The World Health Organization on Tuesday lauded Sri Lanka for enacting legislation on trans-fat to protect health and prevent premature deaths from coronary heart disease.
"Eliminating trans-fats from food supplies is a cost-effective measure with enormous health benefits. By enacting legislation on trans-fat, Sri Lanka has once again demonstrated its resolve to protect and promote the health of its people," said Dr Poonam Khetrapal Singh, Regional Director, WHO South-East Asia.
The legislation restricts levels of industrially produced trans fats in oil and food, and bans partially hydrogenated oils, the primary source of trans fats in food.
Since 2018 WHO has been working with countries for eliminating trans-fat from the food supply. As high trans fat intake increases the risk of death from any cause by 34 per cent, coronary heart disease deaths by 28 per cent and coronary heart disease by 21 per cent.
In the South-East Asia region, 9 million deaths, almost 69 per cent of all deaths, are due to non-communicable diseases, with cardiovascular diseases being a major cause.
Since 2014, WHO has been advocating for a multi-sectoral approach to address non-communicable diseases in South-East Asia Region as a flagship priority.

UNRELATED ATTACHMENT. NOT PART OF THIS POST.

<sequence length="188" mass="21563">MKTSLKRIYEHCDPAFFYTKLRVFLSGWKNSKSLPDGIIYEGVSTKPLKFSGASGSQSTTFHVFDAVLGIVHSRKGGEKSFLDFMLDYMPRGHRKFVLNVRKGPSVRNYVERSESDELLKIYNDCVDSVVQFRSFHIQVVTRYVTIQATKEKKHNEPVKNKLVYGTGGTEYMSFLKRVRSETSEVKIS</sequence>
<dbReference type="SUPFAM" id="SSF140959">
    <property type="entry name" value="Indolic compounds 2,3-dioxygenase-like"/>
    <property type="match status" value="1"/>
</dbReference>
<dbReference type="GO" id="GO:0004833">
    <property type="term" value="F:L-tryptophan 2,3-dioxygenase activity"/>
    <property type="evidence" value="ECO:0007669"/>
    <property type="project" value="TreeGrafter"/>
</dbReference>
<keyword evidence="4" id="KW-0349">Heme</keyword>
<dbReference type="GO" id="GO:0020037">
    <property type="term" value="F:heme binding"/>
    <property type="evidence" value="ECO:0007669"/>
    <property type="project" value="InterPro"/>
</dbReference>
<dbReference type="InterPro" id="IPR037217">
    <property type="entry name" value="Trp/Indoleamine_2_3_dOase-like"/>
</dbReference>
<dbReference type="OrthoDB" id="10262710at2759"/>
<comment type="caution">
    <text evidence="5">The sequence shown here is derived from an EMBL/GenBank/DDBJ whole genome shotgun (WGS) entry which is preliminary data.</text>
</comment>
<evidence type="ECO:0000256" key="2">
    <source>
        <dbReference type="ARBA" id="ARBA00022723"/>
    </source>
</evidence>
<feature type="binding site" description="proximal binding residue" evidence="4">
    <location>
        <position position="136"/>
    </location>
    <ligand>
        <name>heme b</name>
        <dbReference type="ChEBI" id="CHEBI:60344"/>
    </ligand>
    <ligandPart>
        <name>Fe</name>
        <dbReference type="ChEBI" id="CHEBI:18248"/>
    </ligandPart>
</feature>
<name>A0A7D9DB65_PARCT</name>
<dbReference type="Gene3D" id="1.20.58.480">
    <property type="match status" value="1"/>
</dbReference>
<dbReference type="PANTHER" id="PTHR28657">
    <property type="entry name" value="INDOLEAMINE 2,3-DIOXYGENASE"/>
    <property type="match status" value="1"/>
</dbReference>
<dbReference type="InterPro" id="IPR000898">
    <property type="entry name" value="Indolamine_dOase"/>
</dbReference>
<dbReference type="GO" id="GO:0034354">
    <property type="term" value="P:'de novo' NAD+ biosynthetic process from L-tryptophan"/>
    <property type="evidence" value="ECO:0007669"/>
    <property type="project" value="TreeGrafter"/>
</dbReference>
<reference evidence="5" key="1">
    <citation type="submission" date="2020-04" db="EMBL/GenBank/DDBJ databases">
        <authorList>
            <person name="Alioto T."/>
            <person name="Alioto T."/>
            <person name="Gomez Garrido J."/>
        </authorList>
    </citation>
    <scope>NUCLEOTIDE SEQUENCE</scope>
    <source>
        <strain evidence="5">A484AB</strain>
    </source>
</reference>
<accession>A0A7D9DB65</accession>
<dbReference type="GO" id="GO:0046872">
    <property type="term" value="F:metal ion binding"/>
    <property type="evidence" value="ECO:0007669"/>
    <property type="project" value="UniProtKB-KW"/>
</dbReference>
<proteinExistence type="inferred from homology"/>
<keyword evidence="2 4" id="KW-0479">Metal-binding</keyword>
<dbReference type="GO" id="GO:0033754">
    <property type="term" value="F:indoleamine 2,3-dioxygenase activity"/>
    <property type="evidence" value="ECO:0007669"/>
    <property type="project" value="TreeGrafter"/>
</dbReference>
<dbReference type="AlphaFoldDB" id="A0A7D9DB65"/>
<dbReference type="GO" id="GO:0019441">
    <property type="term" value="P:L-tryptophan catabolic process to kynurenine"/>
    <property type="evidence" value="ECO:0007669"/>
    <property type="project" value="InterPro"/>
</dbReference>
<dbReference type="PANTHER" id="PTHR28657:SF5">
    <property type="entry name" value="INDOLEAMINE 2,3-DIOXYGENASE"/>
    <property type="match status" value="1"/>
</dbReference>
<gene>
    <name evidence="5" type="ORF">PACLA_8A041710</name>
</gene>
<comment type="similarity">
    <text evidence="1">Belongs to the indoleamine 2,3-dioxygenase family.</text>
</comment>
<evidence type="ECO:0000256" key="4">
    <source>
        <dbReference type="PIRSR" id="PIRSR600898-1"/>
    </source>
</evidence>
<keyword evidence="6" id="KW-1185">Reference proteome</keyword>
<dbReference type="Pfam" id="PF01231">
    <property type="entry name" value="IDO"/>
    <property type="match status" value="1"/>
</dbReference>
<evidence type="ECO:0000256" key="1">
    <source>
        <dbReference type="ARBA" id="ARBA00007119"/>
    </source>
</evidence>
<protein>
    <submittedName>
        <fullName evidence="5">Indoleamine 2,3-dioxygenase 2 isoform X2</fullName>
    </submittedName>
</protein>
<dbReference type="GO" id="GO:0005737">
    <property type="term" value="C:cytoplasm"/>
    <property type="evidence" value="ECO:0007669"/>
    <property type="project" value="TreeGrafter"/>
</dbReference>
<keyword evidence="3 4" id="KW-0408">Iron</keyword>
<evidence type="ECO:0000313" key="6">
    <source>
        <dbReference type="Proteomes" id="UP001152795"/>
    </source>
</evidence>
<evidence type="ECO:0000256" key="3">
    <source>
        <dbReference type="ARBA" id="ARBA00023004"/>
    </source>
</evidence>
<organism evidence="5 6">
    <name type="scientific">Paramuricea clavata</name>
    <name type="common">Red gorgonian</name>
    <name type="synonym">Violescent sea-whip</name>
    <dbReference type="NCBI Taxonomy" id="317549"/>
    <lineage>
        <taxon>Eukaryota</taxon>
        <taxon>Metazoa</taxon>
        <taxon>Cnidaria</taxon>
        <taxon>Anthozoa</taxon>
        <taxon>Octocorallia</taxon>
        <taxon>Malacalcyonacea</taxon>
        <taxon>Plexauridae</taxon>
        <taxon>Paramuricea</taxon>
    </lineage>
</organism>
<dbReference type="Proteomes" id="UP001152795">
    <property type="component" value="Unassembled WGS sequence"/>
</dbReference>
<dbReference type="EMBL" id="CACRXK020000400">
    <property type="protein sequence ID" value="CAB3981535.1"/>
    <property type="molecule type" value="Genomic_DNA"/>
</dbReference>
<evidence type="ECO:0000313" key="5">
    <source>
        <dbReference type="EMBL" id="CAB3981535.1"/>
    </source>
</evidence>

The Regional Director said, "Accelerating progress towards eliminating trans-fat through best-practice policies, monitoring and surveillance and healthy oil replacements can drive progress in our efforts to address non-communicable diseases."
In 2018, WHO released REPLACE, a step-by-step guide to help achieve the elimination of industrially produced trans-fatty acids from the global food supply by 2023.
The Region continues to make significant headway against trans fats, in collaboration with Resolve to Save Lives by implementing the REPLACE protocol across member countries.
By 2022, Thailand, India and Bangladesh had adopted regulations for the elimination of trans fatty acids in the food supply. With Sri Lanka implementing new regulations, the collective efforts by countries would now potentially protect over 1.6 billion people from the harm caused by trans fatty acids.
Nepal and Indonesia are making good progress to limit trans fats and Bhutan, Maldives, Myanmar and Timor-Leste have made policy commitments.
Implementation of trans fat regulations to reduce the risk of cardiovascular diseases is part of SEA HEARTS initiative launched recently by the South-East Asia Region that aims to accelerate action to reduce deaths due to cardiovascular diseases.
Trans fats can be easily replaced with healthier alternatives without compromising the taste or availability of food, to enhance the health and well-being of people and also help attain the Sustainable Development Goal (SDG) target of reducing premature deaths from non-communicable diseases by one-third by 2030. (ANI)